Scientists tell us that icebergs – masses of floating ice, like the one that sank the Titanic – have one eighth of their mass above water and seven eights under water. So, when we think we see the whole thing, in reality we see only the tip of it, as the biggest part is hidden.

The same is true with love. We think that we know how we feel; we know how our partner feels for us; we know what’s going on in our relationship, and yet we may be seeing only one eighth of what’s there. There is, in fact, a whole different reality under the surface. Of some of it we may be aware but don’t want to face and deal with it; other parts we may avoid acknowledging and sharing because we may be afraid it could affect our relationship in a negative way, and of some parts we may be totally clueless and unaware.

It is this hidden layer that provides the fertile ground for love to develop and be felt for a certain person and, often, for the challenges and difficulties that develop later on, because its existence affects our views, wishes, dreams, fears, thoughts, plans and actions. This is why, at times, couples are surprised when things change in their relationship that they did not see coming.

The metaphor of the Titanic is quite apt here, because this luxury ship was supposed to be the top liner, unsinkable, with all the latest and most sophisticated technology available in those days. All its passengers and the crew felt safe and convinced that there was nothing the Titanic couldn’t handle, until it struck the ice. So, here they were, in the middle of the ocean, partying and having fun and being self-confident about their abilities to avoid danger. When all of a sudden they were struck by something they did not see, all the security and comfort they felt a moment before turned into panic, as each was scrambling to save their lives.

But how can we prepare, you might ask, for something we don’t see and are unaware of? And my answer is: by getting to know as much as we can about what lies underneath the surface. While we may never know what’s going on underneath the surface in its entirety, the more we know and are aware of, the better tools we will have to deal with challenges when they come up.

We get to know ourselves and the people close to us by entering therapy, either individually or as a couple; by reading self-help books that open up new ways of seeing things for us; by learning more about how our mind works and how we can identify and get in touch with and regulate our emotions, preventing them from becoming overwhelming; by exploring our history and piecing together what happened in our childhood and beyond that might still affect us today; by having meaningful conversations, sharing and getting feedback. All this allows each of us to get to know, reflect and make better sense of who we are.

When lovers first meet and develop an emotional relationship with one another, there is an impetus for each to talk about themselves and listen to the other. They spend a lot of time, when together, sharing their histories, their thoughts and, particularly and more importantly here, their FEELINGS. Sharing feelings is the deepest – and the most difficult – level of communication, but the one that best allows for the development of emotional closeness and intimacy.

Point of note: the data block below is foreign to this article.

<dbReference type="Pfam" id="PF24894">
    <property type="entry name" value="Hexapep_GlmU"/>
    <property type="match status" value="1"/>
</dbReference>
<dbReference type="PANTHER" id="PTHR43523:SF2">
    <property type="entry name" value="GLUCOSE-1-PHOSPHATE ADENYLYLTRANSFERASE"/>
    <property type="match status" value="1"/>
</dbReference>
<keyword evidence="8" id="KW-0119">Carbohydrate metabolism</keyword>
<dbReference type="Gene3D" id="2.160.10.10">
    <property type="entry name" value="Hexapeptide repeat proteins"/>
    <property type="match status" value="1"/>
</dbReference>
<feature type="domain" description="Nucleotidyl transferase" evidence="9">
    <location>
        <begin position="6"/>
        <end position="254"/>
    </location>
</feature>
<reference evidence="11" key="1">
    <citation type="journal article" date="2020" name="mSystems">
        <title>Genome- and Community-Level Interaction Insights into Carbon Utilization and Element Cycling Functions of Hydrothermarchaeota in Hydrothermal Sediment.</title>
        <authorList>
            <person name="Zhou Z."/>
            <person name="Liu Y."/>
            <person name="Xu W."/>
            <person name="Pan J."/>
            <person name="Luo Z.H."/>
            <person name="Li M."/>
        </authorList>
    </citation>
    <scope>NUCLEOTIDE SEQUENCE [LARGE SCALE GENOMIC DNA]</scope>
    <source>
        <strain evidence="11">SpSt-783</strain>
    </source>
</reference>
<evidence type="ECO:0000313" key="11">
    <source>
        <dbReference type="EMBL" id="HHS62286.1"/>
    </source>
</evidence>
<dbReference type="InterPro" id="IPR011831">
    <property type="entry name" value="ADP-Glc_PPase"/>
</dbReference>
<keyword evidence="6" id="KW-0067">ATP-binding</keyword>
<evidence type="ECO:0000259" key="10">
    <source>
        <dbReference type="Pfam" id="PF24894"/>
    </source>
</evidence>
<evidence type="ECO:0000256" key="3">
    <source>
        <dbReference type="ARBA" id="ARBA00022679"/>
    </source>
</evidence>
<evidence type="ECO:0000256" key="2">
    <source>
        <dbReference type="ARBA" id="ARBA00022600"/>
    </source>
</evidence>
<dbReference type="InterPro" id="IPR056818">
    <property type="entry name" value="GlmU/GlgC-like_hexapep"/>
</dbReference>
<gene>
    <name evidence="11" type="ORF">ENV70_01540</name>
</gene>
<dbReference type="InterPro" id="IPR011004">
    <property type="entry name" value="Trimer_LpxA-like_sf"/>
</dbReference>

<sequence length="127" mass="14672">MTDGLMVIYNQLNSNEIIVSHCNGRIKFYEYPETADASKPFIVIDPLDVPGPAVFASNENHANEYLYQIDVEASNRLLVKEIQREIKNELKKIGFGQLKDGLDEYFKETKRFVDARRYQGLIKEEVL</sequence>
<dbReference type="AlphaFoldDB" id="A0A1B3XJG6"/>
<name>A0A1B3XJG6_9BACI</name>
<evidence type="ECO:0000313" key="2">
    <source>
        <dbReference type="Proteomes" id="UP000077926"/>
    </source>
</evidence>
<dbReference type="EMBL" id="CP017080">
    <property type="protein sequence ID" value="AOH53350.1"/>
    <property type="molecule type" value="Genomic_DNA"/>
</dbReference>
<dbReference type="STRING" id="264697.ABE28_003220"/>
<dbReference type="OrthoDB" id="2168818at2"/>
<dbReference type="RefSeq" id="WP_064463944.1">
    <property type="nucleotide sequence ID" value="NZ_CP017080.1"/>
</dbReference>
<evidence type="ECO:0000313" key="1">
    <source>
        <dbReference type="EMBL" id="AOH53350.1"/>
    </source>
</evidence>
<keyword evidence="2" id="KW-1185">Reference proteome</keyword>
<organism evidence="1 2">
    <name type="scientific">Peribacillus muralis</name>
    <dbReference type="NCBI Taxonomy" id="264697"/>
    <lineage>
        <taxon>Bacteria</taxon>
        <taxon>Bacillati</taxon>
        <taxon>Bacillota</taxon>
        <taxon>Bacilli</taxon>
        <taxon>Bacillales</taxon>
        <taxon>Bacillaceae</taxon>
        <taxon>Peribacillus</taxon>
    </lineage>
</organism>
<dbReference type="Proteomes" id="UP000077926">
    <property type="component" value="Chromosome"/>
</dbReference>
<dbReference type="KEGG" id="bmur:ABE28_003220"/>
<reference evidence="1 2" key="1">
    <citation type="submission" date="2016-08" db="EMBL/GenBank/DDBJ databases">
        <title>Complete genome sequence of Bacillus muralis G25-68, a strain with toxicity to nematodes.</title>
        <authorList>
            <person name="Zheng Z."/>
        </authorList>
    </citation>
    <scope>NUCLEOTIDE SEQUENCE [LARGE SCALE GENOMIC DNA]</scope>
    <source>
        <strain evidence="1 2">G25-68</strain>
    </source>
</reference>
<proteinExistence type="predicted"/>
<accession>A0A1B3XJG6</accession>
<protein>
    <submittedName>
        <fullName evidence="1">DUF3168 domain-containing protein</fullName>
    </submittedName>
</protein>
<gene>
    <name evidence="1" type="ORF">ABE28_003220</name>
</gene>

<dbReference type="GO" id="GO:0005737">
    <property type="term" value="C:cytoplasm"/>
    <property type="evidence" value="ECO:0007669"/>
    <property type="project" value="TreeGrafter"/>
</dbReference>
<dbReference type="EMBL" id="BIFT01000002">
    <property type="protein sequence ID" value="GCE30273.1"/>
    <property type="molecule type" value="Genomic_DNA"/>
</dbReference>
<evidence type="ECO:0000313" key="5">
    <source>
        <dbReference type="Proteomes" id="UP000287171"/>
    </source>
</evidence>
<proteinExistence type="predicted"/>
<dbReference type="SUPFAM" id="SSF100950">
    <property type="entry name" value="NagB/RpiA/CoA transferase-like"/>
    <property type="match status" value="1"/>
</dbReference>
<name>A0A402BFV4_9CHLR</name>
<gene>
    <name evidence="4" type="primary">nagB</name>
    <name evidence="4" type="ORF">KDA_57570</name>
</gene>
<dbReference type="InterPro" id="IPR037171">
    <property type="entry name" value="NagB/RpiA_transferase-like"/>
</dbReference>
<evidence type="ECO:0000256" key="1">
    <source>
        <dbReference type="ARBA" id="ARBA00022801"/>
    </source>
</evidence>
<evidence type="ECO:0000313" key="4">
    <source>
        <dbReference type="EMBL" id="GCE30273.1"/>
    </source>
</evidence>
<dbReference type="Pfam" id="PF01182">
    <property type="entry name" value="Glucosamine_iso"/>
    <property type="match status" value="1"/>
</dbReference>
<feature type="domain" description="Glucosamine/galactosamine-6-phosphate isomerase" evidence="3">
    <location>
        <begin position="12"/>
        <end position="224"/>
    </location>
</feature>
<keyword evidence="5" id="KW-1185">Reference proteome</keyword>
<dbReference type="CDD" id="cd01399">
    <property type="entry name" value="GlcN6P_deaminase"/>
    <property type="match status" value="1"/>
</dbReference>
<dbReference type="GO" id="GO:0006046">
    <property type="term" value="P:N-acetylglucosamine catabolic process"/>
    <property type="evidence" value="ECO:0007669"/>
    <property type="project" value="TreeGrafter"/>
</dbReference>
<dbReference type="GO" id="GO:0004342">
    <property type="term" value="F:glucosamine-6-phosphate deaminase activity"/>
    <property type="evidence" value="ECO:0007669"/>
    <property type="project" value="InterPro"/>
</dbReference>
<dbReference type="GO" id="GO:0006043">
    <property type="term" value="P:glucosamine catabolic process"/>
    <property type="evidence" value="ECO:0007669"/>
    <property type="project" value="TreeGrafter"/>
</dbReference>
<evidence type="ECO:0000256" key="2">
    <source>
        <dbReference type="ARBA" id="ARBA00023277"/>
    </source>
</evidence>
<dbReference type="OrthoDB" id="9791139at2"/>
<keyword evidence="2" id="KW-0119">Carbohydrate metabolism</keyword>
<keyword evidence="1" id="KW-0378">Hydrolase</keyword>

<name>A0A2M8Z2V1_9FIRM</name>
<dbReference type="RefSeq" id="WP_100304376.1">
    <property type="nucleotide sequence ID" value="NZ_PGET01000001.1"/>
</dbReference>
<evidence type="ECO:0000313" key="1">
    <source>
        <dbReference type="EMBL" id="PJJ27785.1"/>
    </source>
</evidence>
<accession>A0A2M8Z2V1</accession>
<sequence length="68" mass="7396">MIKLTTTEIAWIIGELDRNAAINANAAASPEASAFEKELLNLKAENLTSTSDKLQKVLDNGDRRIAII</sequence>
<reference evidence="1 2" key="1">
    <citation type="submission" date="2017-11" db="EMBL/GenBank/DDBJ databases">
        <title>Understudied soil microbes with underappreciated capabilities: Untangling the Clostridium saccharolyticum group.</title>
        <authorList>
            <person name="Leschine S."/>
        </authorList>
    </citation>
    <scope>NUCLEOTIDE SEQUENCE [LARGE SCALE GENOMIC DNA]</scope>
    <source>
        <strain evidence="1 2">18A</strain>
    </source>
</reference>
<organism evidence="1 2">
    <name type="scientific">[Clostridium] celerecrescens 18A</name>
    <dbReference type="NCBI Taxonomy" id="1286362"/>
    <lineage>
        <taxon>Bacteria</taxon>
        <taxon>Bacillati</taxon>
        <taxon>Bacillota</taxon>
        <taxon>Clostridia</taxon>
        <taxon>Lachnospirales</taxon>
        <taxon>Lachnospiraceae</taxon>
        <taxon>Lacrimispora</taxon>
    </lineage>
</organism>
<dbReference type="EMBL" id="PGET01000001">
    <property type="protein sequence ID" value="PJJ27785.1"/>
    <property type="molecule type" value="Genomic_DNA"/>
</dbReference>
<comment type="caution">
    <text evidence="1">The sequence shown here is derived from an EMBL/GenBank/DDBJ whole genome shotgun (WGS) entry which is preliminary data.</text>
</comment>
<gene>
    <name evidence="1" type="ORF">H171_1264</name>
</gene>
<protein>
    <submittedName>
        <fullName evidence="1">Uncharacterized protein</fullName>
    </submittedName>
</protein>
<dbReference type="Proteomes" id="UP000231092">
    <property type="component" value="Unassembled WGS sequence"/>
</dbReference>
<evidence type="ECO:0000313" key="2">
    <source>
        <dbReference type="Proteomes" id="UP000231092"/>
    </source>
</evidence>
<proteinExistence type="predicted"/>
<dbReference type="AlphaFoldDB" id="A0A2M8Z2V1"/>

Yes, we all have heard that men typically say they have difficulties in getting in touch with and sharing their emotions, due to centuries of cultural prohibitions against doing so, but they are also the ones who suffer the most from violent acting out, substance abuse and emotional isolation, quite possibly because they have less healthy emotional outlets. So it is healthy for men to learn to be more in touch with their emotions and talk about them with people they are close to, and with whom they will get closer still if they communicate with them at a deeper emotional level.

In a culture like our current one, where men and women alike seek emotional relationships that are open, equal and balanced, being in touch with our emotions is a necessary requirement for healthy relationships to develop and thrive. It is like having a third eye, an acquired ability to see below the surface and understand and make sense of why we feel the way we do. This, in turn, facilitates deeper emotional connections, providing more emotional security and wellbeing in our lives.

Author's Bio: 

Daniela Roher, Ph.D. has been a psychotherapist for nearly forty years in a career that has spanned three countries in two continents. Dr. Roher’s passion for her work stems from a deep interest in human interactions and connections and keeps her at the forefront of the new science of relationships. She continuously studies and applies treatment models that best help couples identify, understand, address and resolve interpersonal issues, in order to bring intimacy and deeper connection back into their love relationships.

Born in Italy, Dr. Roher attended the Universities of Torino in Italy, Cambridge in England, Wayne State University in the US and the Michigan Psychoanalytic Institute. The experiences she gained from her studies in different countries nurtured her discipline and love of knowledge and her appreciation of the many ways in which different cultures affect and shape the human mind. From her many years of studying and practicing as a psychoanalytic psychotherapist, she brings an ever deepening understanding of the human journey, with all its challenges and rewards.

Dr. Roher lives in Arizona where she has a private psychotherapy practice counseling individuals and couples. When not in her office, her love for the desert keeps her outdoors, not wanting to miss any opportunity to be in touch with nature and observe the miracles that constantly unfold. She is also an avid blogger on various psychological topics, with a special focus on couples’ areas of conflict.

To learn more about Dr. Roher’s practice and to read her blogs, visit or